• Kinesiology, which is the study of how the human body moves and behaves.
  • Exercise Science, which focuses on the physiology of the body and the impact of exercise on the body.
  • Biology, which will give you a broad background of all life on the planet, from micro-organisms to plants and animals to humans.
  • Health Science, which delves into the health of humans, including the prevention and treatment of disease, health delivery systems, nutrition, and exercise.
  • Athletic Training, which focuses on the prevention, treatment, and rehabilitation of sports-related injuries.

Many aspiring physical therapists may choose to take on a double major, or a major with a corresponding minor. Speak to your college advisor to determine if that’s something you should consider.

3. Go for Your DPT Degree

How to Become a Physical Therapist

After you’ve earned your Bachelor of Science degree, you’ll need to pursue a Doctor of Physical Therapy or DPT degree. In most states, you won’t be able to work as a physical therapist without a DPT.

There are 254 physical therapy graduate schools in the United States. The states with the highest number of physical therapy graduate programs include Pennsylvania, Florida, Texas, New York, New Jersey, and California. Only Wyoming, Alaska, and Hawaii have no physical therapy schools.

When you are ready to apply to DPT programs, be sure to access the Physical Therapist Centralized Application Service (PTCAS). This will allow you to easily apply to multiple schools by filling out a single application.

As with your undergraduate degree, cost of tuition will likely be a factor in your decision as to where you choose to get your DPT degree. The average tuition for an in-state student is $11,518 and the average tuition for an out-of-state student is $24,451. Again, those numbers are from www.collegetuitioncompare.com.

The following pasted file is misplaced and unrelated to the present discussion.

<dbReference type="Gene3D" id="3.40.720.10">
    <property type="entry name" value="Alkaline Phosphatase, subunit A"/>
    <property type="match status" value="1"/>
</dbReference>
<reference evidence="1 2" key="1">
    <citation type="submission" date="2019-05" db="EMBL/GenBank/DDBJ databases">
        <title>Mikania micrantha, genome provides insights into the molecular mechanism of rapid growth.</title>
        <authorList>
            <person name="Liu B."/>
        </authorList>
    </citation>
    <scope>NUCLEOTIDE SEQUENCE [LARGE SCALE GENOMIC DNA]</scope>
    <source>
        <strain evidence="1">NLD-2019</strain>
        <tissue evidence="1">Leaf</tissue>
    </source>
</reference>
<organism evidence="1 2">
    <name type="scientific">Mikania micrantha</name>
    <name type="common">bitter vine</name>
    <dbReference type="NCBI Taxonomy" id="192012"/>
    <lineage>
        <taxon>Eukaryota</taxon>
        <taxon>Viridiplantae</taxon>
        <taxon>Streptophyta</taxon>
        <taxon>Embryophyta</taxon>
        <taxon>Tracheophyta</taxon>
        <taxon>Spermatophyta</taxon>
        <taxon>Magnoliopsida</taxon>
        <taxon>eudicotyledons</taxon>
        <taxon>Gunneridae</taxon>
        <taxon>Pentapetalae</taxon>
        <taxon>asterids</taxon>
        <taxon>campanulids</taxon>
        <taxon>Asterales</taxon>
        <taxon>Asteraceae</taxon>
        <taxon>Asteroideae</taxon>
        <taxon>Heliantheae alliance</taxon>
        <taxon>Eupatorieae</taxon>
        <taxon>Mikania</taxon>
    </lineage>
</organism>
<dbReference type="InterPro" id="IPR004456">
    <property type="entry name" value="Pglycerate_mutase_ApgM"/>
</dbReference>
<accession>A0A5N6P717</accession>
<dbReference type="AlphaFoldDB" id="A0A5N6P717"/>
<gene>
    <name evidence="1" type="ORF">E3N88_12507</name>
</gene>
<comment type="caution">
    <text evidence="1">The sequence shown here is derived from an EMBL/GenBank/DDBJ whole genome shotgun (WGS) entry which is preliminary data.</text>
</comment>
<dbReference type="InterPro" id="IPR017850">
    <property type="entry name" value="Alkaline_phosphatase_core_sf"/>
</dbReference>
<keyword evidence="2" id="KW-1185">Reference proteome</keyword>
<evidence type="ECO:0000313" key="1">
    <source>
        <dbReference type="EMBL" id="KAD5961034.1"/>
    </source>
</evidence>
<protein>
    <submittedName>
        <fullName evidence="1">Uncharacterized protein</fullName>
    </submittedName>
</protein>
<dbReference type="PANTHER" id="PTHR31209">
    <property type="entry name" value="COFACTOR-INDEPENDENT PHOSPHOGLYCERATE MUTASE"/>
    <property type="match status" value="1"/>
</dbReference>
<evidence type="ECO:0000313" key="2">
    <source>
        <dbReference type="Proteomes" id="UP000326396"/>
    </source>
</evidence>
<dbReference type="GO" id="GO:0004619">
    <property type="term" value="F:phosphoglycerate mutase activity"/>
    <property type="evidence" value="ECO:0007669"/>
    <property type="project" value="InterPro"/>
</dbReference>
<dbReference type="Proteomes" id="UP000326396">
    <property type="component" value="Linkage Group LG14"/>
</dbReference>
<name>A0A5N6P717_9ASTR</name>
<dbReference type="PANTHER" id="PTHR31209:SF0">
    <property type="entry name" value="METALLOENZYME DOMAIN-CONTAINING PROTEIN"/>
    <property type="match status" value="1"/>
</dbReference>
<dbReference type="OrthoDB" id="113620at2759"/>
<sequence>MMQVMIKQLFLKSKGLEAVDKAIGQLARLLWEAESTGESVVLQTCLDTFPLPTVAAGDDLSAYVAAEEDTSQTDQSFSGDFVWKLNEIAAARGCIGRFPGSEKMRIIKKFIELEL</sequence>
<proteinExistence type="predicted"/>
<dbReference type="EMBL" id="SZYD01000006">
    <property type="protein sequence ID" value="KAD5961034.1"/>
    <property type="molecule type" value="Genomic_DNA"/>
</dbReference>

It will take three years for you to earn a DPT degree. A typical DPT degree program includes subjects such as:

  • Anatomy and physiology
  • Behavioral science
  • Pathology
  • Exercise science
  • Medical ethics
  • Applied physical therapy
  • Diagnostic techniques
  • Radiology and imaging
  • Patient care techniques

 

4. Complete an Internship

How to Become a Physical Therapist

Before you graduate, you’ll be required to complete an internship in a clinical environment. The purpose of the internship is to help you get experience while being supervised by a licensed physical therapist. Your graduate advisor will be able to recommend internship opportunities.

During your internship you’ll most likely be asked to complete low-level tasks such as filing, scheduling appointments, maintaining patient records, and putting equipment away. You’ll also spend time observing physical therapists as they treat patients.

You may get the opportunity to work directly with patients as well. For example, you may demonstrate how to perform certain exercises, apply ice or heat to patients as indicated, or simply talk to them about how they’re feeling.

Sometimes, it may feel like you’re completing tasks that are too simple or unimportant. But remember to complete all tasks with a positive attitude and enthusiasm. And never complain. You want to make the best impression possible.